Posted By: Kelly Seal Date: 07-18-2016 Comments: 0
Human beings are hard-wired for forming relationships. We like to connect, and romantic relationships are incredibly important in our lives. But sometimes, we can grow too dependent on another person and start developing signs of codependency in relationships.
Codependency is one of the biggest challenges we face in our relationships. Quite often, we don’t realize we enact this behavior because it is so ingrained in our culture. When someone is codependent, that person looks to someone else for a sense of self-worth, love and belonging, rather than cultivating love and acceptance from within. Without the other person, the individual doesn’t feel “whole.”
Take Cinderella, for example, a fairy tale about a handsome prince rescuing a poor girl abused by her stepmother. Similarly, we look for the prince or knight in shining armor in our own lives to “rescue” us from our current situation and expect a happily-ever-after from someone completely outside of ourselves.
Are you subconsciously repelling dates with signs of codependency? Here is how to tell if you’re a codependent dater:
Codependence may look like love, but when you are hoping for someone to rescue you, or if you feel that you “need” your partner, that is fear-based behavior, not love-based behavior. When you date, if you are searching for someone to complete you or to help you avoid being alone, you might not realize that this is a sign of codependency.
Nobody else is responsible for making you happy – that is something you do for yourself. If your moods are dependent on whether or not your dates act in certain ways, tell you what you want to hear, or if you expect them to make you happy, it is a sign of codependency.
Some people tend to be people-pleasers, so it’s natural to want to make your dates feel comfortable and happy. But this can be taken to an extreme when you find yourself ignoring your own needs in favor of someone else’s. This does not lead to a healthy relationship in the long run.
Conflict avoidance stems from fear. When you are afraid of not measuring up to someone else’s standard, or that your date will not ask you out again if you stand up for yourself or disagree with his choices, it’s a sign of codependency. Many codependent people are drawn to relationships with people who are abusive, controlling, or emotionally unavailable because of poor boundaries and low self-esteem. They are too wrapped up in fear of being abandoned or feeling unloved.
During the early stages of a relationship, codependent behavior can be a turn-off for your dates. They are getting to know you and are interested in your thoughts, opinions, and passions. But if you are constantly putting your date’s needs and happiness above your own – for example, going to Lakers games when you really hate basketball or eating Chinese food when you have an allergy to soy – you aren’t forming a real connection. Instead, you’re hiding behind a mask of fear, and your dates may question who you really are.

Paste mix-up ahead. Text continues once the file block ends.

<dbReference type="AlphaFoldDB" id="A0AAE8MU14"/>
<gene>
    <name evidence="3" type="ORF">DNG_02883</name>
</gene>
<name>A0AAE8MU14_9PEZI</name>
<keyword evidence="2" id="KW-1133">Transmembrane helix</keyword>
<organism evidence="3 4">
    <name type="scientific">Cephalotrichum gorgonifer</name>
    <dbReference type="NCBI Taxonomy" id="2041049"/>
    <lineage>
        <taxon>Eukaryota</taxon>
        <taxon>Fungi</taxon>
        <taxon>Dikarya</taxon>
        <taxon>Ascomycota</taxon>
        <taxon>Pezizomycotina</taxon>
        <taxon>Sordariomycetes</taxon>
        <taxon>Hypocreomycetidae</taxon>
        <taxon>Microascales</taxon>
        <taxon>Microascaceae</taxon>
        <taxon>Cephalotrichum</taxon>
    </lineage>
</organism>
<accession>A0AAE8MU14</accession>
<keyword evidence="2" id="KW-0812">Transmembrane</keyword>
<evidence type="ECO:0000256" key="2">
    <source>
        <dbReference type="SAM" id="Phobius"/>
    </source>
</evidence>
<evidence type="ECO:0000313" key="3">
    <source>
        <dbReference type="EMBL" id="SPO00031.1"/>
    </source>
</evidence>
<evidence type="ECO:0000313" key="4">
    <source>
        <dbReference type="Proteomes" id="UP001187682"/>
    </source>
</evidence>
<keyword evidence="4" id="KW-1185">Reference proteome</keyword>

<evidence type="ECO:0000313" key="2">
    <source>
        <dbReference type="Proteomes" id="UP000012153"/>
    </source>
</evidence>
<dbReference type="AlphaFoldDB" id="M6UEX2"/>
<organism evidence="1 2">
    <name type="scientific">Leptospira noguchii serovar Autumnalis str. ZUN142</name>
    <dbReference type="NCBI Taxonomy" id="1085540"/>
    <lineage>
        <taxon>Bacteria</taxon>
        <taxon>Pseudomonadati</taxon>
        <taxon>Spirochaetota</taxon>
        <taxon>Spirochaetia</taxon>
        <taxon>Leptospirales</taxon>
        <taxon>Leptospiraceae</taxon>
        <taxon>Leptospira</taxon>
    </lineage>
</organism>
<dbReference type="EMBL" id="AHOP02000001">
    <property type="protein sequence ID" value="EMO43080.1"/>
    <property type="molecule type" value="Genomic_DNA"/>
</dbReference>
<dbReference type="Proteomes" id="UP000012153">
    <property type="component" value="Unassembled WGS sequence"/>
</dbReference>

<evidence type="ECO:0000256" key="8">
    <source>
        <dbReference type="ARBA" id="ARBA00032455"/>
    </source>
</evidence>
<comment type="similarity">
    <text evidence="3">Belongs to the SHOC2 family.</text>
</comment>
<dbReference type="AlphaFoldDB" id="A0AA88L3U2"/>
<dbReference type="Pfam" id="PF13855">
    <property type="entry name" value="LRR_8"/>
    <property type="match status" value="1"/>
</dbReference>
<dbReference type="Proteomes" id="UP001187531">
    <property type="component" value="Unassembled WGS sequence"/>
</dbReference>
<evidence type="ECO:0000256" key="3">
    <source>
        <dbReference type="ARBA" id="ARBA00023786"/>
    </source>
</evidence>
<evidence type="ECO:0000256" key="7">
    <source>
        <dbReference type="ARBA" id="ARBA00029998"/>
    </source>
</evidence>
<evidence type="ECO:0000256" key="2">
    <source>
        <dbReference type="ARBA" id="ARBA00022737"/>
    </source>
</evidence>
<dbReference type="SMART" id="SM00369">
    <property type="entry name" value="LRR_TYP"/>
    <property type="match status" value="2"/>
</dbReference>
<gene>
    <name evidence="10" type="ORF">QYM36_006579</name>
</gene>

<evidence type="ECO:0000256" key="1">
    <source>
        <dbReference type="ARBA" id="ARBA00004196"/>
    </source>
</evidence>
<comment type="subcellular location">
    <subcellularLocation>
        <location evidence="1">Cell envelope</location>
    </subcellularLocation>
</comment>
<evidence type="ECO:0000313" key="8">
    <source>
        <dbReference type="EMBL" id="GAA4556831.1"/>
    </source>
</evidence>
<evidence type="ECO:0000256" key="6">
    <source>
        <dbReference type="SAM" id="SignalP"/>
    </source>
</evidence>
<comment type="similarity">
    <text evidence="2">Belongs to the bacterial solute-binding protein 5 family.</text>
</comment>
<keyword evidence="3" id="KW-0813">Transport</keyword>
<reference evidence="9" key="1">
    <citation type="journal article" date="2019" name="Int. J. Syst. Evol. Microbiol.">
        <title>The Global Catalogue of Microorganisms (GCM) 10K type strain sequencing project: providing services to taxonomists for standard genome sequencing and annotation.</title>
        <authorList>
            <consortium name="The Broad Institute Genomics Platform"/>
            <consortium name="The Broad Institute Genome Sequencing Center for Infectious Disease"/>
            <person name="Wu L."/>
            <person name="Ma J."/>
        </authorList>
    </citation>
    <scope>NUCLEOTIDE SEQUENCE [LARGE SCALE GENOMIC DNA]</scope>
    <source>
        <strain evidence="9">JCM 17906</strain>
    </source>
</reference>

Fear is never healthy for a relationship. It leads to off-putting behavior. Maybe you will be distrustful of your new relationship, and wonder if he’s cheating each time he turns down an offer to go out with you to hang with his friends. Or perhaps you will start to feel clingy, which is a toxin to a budding romance.
Down the line, your relationship may suffer from codependent behavior. You might feel disconnected from your partner, or you might find that you have grown more controlling and less trusting. Or maybe you have forgotten who you truly are since you’ve been acting the part of doting, self-sacrificing girlfriend for so long.
If you think you might be a codependent dater, it’s important to recognize that you are far from alone. Many people exhibit codependent behavior in relationships without ever realizing it. There are tools you can try to work through your codependent tendencies so you can move on to happier, healthier relationships.
Many of us aren’t aware when we talk down to ourselves, chide ourselves for making mistakes, or blame our partners (or ourselves) when codependent behaviors undermine our relationships. For example, the next time you feel ashamed for giving in to your boyfriend’s wishes without considering your own needs, take a deep breath and just notice the thought. See what is behind it. Are you fearful? Angry? In pain? The first step is noticing where our minds go and how our thought patterns contribute to unhealthy behavior.
Perhaps you feel that love brings pain, or that you aren’t deserving of a partner who truly loves and respects you. Instead of buying into your long-held beliefs, challenge them. Visualize a healthy, loving relationship. Tell yourself that you are worthy of love and respect. Do and say loving, kind things to yourself as you would your best friend. You don’t have to hold on to beliefs that aren’t working and more importantly, aren’t true. Transform negative limiting beliefs into positive empowering beliefs.
If you are afraid of being without a partner, it’s a good idea to cultivate a single life instead of looking for your next boyfriend. See what it feels like to develop a new hobby, take a class or even go on a solo road trip to get reacquainted with yourself. Sometimes, when we jump from relationship to relationship, we can lose track of who we really are as we shed away pieces of our core identity with every new relationship.
This is the most important step of overcoming dependency because many of us get trapped in fear of choosing the wrong relationship the next time around. Instead of closing yourself off (and trying to avoid heartbreak or rejection), let yourself be vulnerable. It’s only when we take these kinds of risks in love that we can truly connect with someone.
For more dating advice, connect with local matchmakers in your area when you join Intrigued Matchmaking Society.